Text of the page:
Reforming Teacher Evaluation Through Collaboration

Some critics of America’s public schools say teachers don’t want to be held accountable for the challenges of struggling schools. Not true. In fact, teachers demand to be held accountable and they’re the first to say, “The status quo must go,” in education. But they want it done, fairly, realistically, and with purpose.

In a recent address to participants in the NEA Priority Schools Campaign forum, Changes, Challenges and Collaboration, NEA President Dennis Van Roekel said, “We need to be dissatisfied with the way things are. It has to gnaw deep down in your gut so hard that you can’t stand it. That you can’t take it for one more day that it stays the way it is. That you not only accept change, you demand change,” said Van Roekel.

A group of educators in Romulus, Michigan did just that—change a system that didn’t work for them. District and school administrators, educators, and union leaders at Romulus Middle School seized on the public policy window afforded by the Obama administration’s School Improvement Grant (SIG) program to help raise student achievement and remove the stigma of a “failing school.”

Romulus was one of 28 Michigan schools to receive SIG funding. Part of the grant required school leaders to reform its existing teacher evaluation system. However, Romulus was ahead of most Michigan school districts in overhauling its evaluation system. Four years ago, local education leaders started looking at different professional growth models to transform its outdated assessment tool because what they had in place resembled a grocery list.

“The previous teacher evaluation was a check-off form. People were either ‘satisfactory,’ ‘unsatisfactory,’ or ‘in need of improvement,’” said Gary Banas, president of the Romulus Education Association. “There was no clear rubric.  It was meaningless.”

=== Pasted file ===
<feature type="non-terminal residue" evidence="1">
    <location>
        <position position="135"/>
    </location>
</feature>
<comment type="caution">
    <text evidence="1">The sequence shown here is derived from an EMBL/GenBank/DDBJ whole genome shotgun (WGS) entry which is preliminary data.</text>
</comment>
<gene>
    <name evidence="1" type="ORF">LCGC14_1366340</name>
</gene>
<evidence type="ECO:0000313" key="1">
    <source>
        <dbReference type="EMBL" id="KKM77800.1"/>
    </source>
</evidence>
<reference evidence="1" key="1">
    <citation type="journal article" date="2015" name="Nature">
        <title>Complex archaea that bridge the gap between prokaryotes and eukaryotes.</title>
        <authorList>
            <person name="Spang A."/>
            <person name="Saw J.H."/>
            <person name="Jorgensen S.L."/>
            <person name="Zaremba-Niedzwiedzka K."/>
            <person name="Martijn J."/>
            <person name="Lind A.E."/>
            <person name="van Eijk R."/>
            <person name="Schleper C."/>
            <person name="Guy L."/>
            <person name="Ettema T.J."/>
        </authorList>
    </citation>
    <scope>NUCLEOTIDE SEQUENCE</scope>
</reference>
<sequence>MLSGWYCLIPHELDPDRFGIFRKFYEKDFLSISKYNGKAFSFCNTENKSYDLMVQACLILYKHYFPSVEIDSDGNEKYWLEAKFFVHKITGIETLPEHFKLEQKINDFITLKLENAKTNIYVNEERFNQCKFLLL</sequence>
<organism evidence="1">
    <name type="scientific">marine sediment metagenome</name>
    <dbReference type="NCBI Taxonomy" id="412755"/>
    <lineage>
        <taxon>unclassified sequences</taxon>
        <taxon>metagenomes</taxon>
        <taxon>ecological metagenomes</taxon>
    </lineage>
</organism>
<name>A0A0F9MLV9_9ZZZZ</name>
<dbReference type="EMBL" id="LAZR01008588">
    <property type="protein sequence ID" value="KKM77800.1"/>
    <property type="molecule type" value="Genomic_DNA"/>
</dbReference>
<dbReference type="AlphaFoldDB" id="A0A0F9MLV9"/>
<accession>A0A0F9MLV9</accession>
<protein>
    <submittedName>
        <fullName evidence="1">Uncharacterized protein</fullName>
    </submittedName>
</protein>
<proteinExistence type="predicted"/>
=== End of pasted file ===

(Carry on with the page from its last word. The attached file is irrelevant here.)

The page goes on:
The way it worked:  Educators at the middle school would be formally evaluated every three years. The school principal and a content expert from the school district would conduct two formal evaluations that were thirty minutes long. Afterwards, they would go through the motion of checking off boxes.

“The initial system was ineffective,” said Jason Salhaney, principal of Romulus Middle School. “Educators were left feeling ‘I’m just okay’ rather than finding out what they’re really good at or what they’re not good at.”

Dissatisfied with its system, a committee was formed to research various evaluation and accountability systems. The group—union leaders, district and school administrators, and educators—spent two years looking at various professional growth plans.

After numerous revisions, the initial evaluation model allowed teachers and principals to develop a common understanding of Charlotte Danielson’s teacher performance standards and its relationship to student growth.

“Our goal in Romulus was to shift teacher evaluation from an event that teachers and principals endured to a process that requires teachers and principals to trust each other as they work to improve performance,” said Carl Weiss, superintendent of Romulus Community Schools.

Read the full story at NEA Priority Schools